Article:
Neuro Probe MB-series (MBA96, MBB96, MBC96)

Please read the warranty and follow the instructions for cleaning and sterilizing and framed filters. Solvents, autoclaving, and improper maintenance will damage these acrylic instruments.

NOTE: This protocol applies to all three MB-series 96-well chambers. The three chambers differ in top-well volume and diameter, as follows:

Stock # Well diameter (mm) Upper Well Capacity
Exposed Filter Area (mm2)
MBA96 6.4 395 32
MBB96 4.8 225 18
MBC96 3.2 50/225* 8

* The MBC96 has a step in the upper well; capacity is 50µL if filled to the step, 225µL if filled to the top.


In this protocol, where it is helpful to distinguish among the three kinds of chambers, the features relevant to the MBA96, MBB96, and MBC96 will be listed in order, in brackets and separated by commas. For example the three volumes listed in the expression [395µL, 225µL, 50/225µL] belong to the upper wells of the MBA96, MBB96, and MBC96 respectively.

Preparing the Chamber and Filling the Microplate Wells

NOTE: MB series chambers are designed to be used with Neuro Probe disposable microplates, with Neuro Probe reusable 96 well inserts, and with a few microplates made by other manufacturers. Please see chemotaxis accessories for information about these microplates and inserts.

  1. Turn the two spring-loaded knobs on the top of the chamber counter-clockwise to release them, and flip the top plate of the chamber up to expose the bottom plate. Be sure the gasket is retained on the under-side of the top plate by the five stainless steel pins that are mounted in the plate (if the gasket is out of position, simply reposition it over the pins.).
  2. Whether you are using a recommended disposable microplate or a Neuro Probe reusable 96 well insert, you must first insert the appropriate spacer (see spacers), then place the microplate in the recess with the A1 well in the back left corner. If the plate does not fit snugly, place it against the A1 corner.
  3. Adjust a variable-volume micro pipette with a 1mm tip so that the ejected liquid fills a bottom well. The volume should be such that a slight positive meniscus forms; this prevents air bubbles from being trapped when the filter makes contact. Fill the bottom wells with chemoattractants or control reagents that have been warmed to about 37°C and vortexed to expel dissolved gases. To prevent excessive evaporation, keep the filling time under 10 minutes.
  4. Insert the filter into the bottom plate. Handle the filter frame by the edges only. Hold it over the bottom plate of the chamber with the filter side down, unless you are using Neuro Probe low volume plates (Stock# MP30). Place it against the aligning pins on one short side of the recess. Carefully lower it, making sure the filter is within the perimeter of the aligning pins around the recess. If you are using MP30 plates, be sure the holes in the corners of the frame go onto the pins in the corners of the plate. If you are using framed filters with adhesive, first remove the protective covering from the adhesive-backed frame, then position and insert the filter as described above. When the filter is in place, press down lightly on the frame to ensure it adheres to the bottom-well microplate. Again, handle the filter by the frame only — do not touch the filter membrane.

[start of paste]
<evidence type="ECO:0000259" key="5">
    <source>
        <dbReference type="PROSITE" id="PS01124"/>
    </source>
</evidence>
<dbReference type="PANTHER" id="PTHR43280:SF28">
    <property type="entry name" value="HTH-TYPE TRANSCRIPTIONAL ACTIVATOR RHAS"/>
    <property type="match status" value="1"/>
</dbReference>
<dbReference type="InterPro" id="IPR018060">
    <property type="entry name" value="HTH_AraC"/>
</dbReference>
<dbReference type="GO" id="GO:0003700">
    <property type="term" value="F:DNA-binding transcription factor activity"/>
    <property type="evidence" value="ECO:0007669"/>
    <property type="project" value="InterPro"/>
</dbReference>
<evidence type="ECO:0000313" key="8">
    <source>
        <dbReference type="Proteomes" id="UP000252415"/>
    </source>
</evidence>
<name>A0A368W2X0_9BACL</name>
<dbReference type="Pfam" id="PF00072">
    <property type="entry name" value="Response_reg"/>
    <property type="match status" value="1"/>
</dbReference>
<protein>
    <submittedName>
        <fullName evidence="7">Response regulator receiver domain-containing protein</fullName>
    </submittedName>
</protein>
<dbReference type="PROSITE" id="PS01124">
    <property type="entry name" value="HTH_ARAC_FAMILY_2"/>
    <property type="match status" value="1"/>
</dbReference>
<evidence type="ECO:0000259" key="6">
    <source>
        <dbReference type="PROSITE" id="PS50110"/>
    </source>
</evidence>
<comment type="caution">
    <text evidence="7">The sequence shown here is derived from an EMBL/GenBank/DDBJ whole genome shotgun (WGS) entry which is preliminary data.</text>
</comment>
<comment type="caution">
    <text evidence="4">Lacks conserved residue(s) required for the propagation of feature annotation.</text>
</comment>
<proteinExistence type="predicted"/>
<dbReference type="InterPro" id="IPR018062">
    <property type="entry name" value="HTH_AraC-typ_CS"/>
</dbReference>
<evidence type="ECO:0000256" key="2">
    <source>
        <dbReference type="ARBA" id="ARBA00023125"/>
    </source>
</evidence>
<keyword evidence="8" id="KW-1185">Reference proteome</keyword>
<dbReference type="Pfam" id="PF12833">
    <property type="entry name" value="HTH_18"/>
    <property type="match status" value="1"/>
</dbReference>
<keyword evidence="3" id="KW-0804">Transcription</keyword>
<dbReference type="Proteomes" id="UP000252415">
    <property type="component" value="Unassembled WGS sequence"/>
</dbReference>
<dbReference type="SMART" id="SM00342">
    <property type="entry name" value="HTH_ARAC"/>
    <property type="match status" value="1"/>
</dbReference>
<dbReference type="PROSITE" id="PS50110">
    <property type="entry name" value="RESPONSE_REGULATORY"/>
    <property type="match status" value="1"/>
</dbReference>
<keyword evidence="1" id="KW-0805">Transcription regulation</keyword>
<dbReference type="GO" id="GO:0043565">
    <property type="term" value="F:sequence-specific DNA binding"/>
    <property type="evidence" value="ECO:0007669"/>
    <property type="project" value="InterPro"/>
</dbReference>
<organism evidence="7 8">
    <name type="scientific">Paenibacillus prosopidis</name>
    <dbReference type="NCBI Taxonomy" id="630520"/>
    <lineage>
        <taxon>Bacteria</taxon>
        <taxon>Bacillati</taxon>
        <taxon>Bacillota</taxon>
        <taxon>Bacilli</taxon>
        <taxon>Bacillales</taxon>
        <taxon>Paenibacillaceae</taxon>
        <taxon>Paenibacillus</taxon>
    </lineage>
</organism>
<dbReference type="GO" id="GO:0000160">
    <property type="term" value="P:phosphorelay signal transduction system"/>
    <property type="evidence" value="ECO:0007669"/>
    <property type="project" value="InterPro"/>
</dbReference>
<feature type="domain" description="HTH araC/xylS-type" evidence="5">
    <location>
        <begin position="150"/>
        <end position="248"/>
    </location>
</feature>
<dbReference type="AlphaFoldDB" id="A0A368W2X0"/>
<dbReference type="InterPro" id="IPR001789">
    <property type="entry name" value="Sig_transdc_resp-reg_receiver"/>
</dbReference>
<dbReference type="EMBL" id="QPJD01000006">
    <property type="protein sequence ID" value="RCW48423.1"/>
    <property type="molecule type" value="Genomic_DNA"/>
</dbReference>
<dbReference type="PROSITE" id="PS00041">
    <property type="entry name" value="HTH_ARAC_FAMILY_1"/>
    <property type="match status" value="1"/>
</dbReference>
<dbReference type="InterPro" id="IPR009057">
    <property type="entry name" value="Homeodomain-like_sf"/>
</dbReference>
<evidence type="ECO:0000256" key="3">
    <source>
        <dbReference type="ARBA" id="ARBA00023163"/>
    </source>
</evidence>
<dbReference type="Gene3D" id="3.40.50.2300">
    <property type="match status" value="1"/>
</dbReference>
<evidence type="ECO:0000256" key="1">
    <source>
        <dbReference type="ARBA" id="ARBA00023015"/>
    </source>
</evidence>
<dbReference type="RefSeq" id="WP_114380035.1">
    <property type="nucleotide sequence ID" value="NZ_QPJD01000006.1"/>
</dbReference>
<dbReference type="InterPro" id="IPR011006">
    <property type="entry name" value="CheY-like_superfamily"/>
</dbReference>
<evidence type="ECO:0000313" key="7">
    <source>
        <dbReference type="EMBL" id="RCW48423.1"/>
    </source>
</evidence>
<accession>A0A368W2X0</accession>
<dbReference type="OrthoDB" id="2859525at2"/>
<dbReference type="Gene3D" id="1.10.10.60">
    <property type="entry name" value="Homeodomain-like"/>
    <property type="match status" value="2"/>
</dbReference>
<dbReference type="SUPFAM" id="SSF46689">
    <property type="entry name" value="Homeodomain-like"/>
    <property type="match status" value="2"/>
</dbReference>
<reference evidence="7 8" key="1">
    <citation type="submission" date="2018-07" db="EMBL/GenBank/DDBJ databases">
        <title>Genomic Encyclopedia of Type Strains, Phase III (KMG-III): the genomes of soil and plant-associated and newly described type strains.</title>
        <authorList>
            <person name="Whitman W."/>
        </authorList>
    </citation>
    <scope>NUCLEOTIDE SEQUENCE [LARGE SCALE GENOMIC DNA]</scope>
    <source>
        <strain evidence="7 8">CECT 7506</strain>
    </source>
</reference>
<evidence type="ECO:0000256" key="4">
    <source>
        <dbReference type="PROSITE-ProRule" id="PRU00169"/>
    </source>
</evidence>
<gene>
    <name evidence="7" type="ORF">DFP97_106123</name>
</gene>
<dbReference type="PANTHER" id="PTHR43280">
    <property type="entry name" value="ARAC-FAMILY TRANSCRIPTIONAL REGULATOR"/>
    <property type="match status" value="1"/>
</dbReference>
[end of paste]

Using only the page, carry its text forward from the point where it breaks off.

5. Close the top plate and press down firmly on it as you turn the knobs about one-third turn clockwise to seal the plates together. It is important to maintain even, firm pressure on the top plate while you turn the knobs, as this prevents air bubbles from being drawn into the lower wells. Do not over-tighten the knobs.

NOTE: If the chamber seems to jam for any reason, do not force it closed. Check for debris which might be preventing proper closure. Be sure the microplate is seated in the recess properly and that the spacer is centered under the microplate. Check that the filter frame is within the perimeter of the aligning pins and that the gasket is properly installed over the five pins on the top plate. If the chamber still will not close easily, contact us to make arrangements to have the chamber serviced.

When the chamber is loaded and the top is closed but the knobs are not yet fastened, there is a gap of about 3mm between the front edges of the plates; this is normal. When the knobs are turned to secure the chamber, the top plate bows substantially; this maintains a seal across all the wells. When the chamber is properly assembled and the knobs are turned, the normal gap between the top and bottom plates is approximately 1.75mm at the midpoint of the short dimension of the chamber. Without a plate in the chamber, this gap diminishes to about 1mm.

Filling the Top Wells